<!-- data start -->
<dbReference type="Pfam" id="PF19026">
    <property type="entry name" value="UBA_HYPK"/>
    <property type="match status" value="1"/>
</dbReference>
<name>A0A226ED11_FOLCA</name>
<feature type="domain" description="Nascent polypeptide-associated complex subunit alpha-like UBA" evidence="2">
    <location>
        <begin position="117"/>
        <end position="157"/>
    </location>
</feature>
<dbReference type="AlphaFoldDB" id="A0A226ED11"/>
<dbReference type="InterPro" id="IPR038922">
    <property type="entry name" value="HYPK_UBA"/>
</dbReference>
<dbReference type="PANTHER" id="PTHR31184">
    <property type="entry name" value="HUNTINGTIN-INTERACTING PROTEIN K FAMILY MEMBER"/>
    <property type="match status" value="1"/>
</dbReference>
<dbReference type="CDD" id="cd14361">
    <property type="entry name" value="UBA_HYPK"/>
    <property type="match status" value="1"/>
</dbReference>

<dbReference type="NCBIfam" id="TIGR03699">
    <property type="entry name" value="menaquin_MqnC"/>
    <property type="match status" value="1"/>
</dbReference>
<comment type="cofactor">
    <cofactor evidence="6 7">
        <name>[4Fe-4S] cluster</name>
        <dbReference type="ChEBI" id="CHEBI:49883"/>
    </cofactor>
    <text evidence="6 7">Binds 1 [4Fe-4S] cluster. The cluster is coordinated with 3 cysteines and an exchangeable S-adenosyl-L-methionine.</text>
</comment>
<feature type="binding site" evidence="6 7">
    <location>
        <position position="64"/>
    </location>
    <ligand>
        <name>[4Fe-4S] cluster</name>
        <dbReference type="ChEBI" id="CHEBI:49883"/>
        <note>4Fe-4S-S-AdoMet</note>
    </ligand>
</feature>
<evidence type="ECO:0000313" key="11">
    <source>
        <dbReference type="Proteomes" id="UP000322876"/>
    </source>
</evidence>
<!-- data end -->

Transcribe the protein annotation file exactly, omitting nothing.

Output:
<dbReference type="Pfam" id="PF19026">
    <property type="entry name" value="UBA_HYPK"/>
    <property type="match status" value="1"/>
</dbReference>
<name>A0A226ED11_FOLCA</name>
<feature type="domain" description="Nascent polypeptide-associated complex subunit alpha-like UBA" evidence="2">
    <location>
        <begin position="117"/>
        <end position="157"/>
    </location>
</feature>
<dbReference type="AlphaFoldDB" id="A0A226ED11"/>
<dbReference type="InterPro" id="IPR038922">
    <property type="entry name" value="HYPK_UBA"/>
</dbReference>
<dbReference type="PANTHER" id="PTHR31184">
    <property type="entry name" value="HUNTINGTIN-INTERACTING PROTEIN K FAMILY MEMBER"/>
    <property type="match status" value="1"/>
</dbReference>
<dbReference type="CDD" id="cd14361">
    <property type="entry name" value="UBA_HYPK"/>
    <property type="match status" value="1"/>
</dbReference>

<dbReference type="NCBIfam" id="TIGR03699">
    <property type="entry name" value="menaquin_MqnC"/>
    <property type="match status" value="1"/>
</dbReference>
<comment type="cofactor">
    <cofactor evidence="6 7">
        <name>[4Fe-4S] cluster</name>
        <dbReference type="ChEBI" id="CHEBI:49883"/>
    </cofactor>
    <text evidence="6 7">Binds 1 [4Fe-4S] cluster. The cluster is coordinated with 3 cysteines and an exchangeable S-adenosyl-L-methionine.</text>
</comment>
<feature type="binding site" evidence="6 7">
    <location>
        <position position="64"/>
    </location>
    <ligand>
        <name>[4Fe-4S] cluster</name>
        <dbReference type="ChEBI" id="CHEBI:49883"/>
        <note>4Fe-4S-S-AdoMet</note>
    </ligand>
</feature>
<evidence type="ECO:0000313" key="11">
    <source>
        <dbReference type="Proteomes" id="UP000322876"/>
    </source>
</evidence>